Government departments face brutal spending squeeze

Whitehall departments and government infrastructure projects are facing a brutal spending squeeze in coming years as Rishi Sunak’s government seeks to fill a £55bn fiscal hole.

Chancellor Jeremy Hunt warned the UK faced “difficult decisions on the public finances” as he set out measures in his Autumn statement that implied spending will be throttled back from 2025 when the current spending review period expires.

Before then, Hunt said Whitehall budgets would be protected in cash terms, but he acknowledged departments would have to “make efficiencies” as inflation running at a 41-year high eats into the real-terms value of their budgets.

Thomas Pope, deputy chief economist at the Institute for Government think-tank said that by 2027-28, annual day-to-day spending in Whitehall departments would be £20bn less than it would have been without Hunt’s announcement. Spending on capital projects will be £15bn a year less by 2027-28.

“We don’t know which departments are going to lose out, but it implies incredibly tight spending in historical terms beyond 2025, and a return to the kind of budget restraint we saw in the second half of [former chancellor] George Osborne’s austerity decade,” he added.

The combination of high inflation until 2025, followed by three years of effective spending cuts, is expected to land hard across all government departments. They are already struggling to meet rising wage demands, backlogs caused by Covid-19 and reduced capacity from the austerity cuts that followed the 2008 financial crisis.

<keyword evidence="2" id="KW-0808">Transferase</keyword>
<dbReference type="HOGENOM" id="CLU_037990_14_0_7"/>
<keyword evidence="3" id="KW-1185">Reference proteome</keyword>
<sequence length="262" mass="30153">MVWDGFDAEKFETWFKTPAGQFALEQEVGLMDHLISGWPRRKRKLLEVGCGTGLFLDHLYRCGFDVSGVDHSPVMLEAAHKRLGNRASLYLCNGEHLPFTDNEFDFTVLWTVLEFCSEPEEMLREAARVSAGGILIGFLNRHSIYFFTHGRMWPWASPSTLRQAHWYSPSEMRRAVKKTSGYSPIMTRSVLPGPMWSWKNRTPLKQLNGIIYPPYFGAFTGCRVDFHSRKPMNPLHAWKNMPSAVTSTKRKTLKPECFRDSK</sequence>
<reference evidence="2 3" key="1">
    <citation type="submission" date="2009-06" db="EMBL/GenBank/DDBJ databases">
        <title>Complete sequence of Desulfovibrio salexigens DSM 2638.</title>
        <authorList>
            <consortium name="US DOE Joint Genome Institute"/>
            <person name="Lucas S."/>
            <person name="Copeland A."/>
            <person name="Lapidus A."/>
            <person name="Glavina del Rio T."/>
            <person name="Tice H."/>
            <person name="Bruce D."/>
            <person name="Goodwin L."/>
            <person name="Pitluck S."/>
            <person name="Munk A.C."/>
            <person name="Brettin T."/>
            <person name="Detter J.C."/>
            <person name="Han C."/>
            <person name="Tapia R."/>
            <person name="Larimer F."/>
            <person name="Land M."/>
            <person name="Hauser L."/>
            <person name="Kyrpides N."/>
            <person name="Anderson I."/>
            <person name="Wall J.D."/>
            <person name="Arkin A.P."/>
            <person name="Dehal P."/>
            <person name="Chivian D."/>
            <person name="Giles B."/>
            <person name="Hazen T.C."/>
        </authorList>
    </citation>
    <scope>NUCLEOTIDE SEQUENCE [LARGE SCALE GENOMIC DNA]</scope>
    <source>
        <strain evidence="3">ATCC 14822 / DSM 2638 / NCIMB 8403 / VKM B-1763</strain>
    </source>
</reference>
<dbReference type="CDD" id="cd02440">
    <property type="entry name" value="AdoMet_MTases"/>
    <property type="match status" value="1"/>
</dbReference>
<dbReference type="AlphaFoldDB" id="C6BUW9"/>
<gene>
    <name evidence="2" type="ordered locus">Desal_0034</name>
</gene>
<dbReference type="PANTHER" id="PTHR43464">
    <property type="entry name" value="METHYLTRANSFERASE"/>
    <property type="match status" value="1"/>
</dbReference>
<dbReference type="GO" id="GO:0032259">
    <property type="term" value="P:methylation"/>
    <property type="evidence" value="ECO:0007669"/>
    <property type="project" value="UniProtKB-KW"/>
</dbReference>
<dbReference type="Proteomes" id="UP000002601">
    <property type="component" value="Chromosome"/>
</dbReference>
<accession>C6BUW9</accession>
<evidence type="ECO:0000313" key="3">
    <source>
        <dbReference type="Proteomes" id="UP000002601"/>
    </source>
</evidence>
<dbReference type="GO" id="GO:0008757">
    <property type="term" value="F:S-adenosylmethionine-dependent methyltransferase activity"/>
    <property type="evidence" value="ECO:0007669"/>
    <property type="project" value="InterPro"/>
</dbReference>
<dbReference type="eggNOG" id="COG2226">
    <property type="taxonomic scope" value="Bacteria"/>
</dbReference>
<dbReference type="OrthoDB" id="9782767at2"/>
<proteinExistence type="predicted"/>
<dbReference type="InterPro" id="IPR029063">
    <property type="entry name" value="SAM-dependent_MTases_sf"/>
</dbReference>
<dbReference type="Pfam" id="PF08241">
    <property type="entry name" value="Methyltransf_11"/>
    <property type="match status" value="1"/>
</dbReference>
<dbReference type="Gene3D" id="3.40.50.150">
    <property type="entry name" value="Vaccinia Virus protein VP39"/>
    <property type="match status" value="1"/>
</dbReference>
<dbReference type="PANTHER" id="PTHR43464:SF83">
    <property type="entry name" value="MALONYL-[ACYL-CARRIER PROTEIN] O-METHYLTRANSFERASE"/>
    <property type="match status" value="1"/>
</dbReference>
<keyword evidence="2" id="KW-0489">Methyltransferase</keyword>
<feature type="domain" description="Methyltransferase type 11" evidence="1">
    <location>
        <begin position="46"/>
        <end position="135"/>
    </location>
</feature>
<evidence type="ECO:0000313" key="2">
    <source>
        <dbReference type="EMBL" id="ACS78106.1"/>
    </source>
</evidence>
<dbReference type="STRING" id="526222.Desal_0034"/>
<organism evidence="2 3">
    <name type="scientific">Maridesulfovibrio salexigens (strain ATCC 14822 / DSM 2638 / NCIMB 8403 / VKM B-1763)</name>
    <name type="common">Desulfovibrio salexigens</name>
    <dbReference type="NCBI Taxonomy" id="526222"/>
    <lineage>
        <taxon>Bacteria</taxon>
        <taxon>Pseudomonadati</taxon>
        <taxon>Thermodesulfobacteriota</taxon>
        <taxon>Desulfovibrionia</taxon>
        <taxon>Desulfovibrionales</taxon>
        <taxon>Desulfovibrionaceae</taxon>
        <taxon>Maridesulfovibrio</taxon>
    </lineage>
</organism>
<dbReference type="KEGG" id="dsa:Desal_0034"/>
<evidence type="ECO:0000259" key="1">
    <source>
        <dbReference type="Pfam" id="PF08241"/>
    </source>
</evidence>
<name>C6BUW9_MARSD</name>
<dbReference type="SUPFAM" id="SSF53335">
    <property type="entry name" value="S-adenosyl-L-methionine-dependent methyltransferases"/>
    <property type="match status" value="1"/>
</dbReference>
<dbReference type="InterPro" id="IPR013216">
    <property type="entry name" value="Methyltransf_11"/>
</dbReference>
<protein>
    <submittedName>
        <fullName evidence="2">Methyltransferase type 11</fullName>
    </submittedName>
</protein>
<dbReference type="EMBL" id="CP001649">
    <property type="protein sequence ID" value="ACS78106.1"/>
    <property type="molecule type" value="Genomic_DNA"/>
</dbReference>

Although core departments including health, education and defence received a measure of protection, experts warned service users and frontline staff would be feeling the pinch even before the future cuts started to bite.

While schools received an unexpected spending boost of £2.3bn annually in the next two years, experts warned the money would not translate into increased spending power but would be mostly absorbed by higher salary and energy bills. Real-terms per-pupil funding will remain below 2010 levels until next year, according to the Institute for Fiscal Studies think-tank.

Universities and businesses that had feared cuts, also welcomed a recommitment to spending £20bn on research and development by 2024-2025.

The NHS received about £6bn more over two years, alongside a funding boost for social care that should deliver 200,000 more care packages over two years. The aim is to relieve pressure on hospital beds caused when fit elderly patients cannot be discharged because of a lack of community support.

Hunt described the social care offer as “the biggest increase [in funding] under any government of any colour in history”, but experts and health leaders questioned whether the settlement would spare the service from harsh choices.

Jennifer Dixon, chief executive of the Health Foundation, a charity, said the settlement would still leave the NHS doing no more than “treading water” rather than improving its performance.